Speaking through an interpreter, Cespedes stayed on message, saying his focus is on “helping the team win so we can hopefully make it to the playoffs.”

When asked by The Record’s Matt Ehalt if he intended to honor all three years of his current $75 million contract, without opting out, Cespedes flatly said, “Yes.”

The beautiful thing about baseball contracts is that the Bergen Record is not a party to them and thus statements made to them about the contract are not legally binding. Cespedes can most certainly change his mind on the matter — or just lie to the press even if he fully intends to opt-out — and nothing can be done to him. At least nothing apart from having someone write bad things about him, but that’s gonna happen anyway. The guy can’t play golf without someone who has no idea how to Cespedes’ job say that he “just doesn’t get it.”

So, will Cespedes opt-out? He’s certainly making a case that it’d be a wise thing to do purely on financial terms. He’s hitting .295/.365/.570 with 25 homers in 98 games. And those numbers are dragged down a bit by the fact that the Mets kept playing him through an injury for the second half of July.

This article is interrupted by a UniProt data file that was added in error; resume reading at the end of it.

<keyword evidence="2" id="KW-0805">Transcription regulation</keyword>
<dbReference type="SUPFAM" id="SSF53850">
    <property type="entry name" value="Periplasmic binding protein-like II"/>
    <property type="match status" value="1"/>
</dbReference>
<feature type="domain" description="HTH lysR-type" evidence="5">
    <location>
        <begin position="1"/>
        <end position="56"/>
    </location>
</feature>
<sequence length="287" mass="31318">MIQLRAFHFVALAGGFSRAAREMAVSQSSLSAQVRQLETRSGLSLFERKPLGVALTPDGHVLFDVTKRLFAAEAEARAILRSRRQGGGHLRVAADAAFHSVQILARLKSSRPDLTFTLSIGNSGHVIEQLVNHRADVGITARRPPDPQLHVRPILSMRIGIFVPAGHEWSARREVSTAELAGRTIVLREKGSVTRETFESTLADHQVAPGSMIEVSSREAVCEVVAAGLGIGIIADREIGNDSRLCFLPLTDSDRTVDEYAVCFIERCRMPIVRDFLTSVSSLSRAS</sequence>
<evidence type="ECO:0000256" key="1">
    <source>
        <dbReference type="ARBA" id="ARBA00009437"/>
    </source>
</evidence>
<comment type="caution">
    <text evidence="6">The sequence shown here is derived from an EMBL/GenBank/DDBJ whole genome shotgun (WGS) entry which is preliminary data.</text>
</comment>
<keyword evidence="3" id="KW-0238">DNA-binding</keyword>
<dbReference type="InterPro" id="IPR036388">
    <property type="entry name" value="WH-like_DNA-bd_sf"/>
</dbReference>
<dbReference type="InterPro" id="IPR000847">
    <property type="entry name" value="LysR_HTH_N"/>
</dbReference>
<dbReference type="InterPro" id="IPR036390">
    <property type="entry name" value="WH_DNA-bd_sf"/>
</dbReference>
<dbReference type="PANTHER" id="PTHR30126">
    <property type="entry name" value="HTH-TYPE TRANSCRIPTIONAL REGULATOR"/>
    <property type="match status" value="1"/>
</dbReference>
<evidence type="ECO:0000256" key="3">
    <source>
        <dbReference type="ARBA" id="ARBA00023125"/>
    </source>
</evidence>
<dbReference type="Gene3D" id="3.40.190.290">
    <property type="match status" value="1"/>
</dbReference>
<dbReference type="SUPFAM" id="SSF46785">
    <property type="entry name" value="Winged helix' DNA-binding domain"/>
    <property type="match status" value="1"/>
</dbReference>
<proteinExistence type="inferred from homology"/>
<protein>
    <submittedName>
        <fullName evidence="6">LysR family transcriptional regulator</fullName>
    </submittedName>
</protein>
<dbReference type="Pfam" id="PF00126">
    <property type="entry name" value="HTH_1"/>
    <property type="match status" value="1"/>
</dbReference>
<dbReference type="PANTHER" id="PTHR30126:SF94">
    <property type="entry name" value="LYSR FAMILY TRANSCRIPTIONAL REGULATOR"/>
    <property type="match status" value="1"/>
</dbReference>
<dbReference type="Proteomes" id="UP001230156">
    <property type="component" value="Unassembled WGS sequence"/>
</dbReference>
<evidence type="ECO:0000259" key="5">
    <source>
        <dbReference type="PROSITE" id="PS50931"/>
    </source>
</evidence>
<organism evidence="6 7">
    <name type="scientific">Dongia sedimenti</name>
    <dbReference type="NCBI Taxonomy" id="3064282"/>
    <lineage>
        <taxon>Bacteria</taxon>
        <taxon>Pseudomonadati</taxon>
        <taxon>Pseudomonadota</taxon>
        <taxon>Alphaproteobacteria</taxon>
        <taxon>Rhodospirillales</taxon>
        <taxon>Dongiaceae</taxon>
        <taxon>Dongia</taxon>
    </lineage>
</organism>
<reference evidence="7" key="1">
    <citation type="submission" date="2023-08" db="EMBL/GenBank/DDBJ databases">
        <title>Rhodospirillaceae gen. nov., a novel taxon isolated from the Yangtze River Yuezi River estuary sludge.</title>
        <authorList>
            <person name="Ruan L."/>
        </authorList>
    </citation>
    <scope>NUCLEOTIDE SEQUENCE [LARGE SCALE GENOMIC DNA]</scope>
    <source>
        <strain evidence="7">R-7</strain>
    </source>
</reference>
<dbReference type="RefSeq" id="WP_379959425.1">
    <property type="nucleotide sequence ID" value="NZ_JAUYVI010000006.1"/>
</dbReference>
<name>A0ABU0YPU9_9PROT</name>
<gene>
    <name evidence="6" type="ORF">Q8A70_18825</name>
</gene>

Maybe Cespedes just likes New York and maybe he’s happy with his two-year, $50 million guarantee and won’t opt out. Maybe he doesn’t want to deal with the drama and uncertainty of free agency again, even if he would have no trouble finding a job. Maybe he thinks that he’ll fall short of the $25 million average annual value he’s looking at for 2017 and 2018 if he opts out, even if he does get a longer deal as a result.

We have no idea and we have no say. But it’s not hard to imagine that, if he keeps hitting and especially if he helps the Mets get into the playoffs, he’d be leaving a ton of money on the table if he doesn’t test the market once again.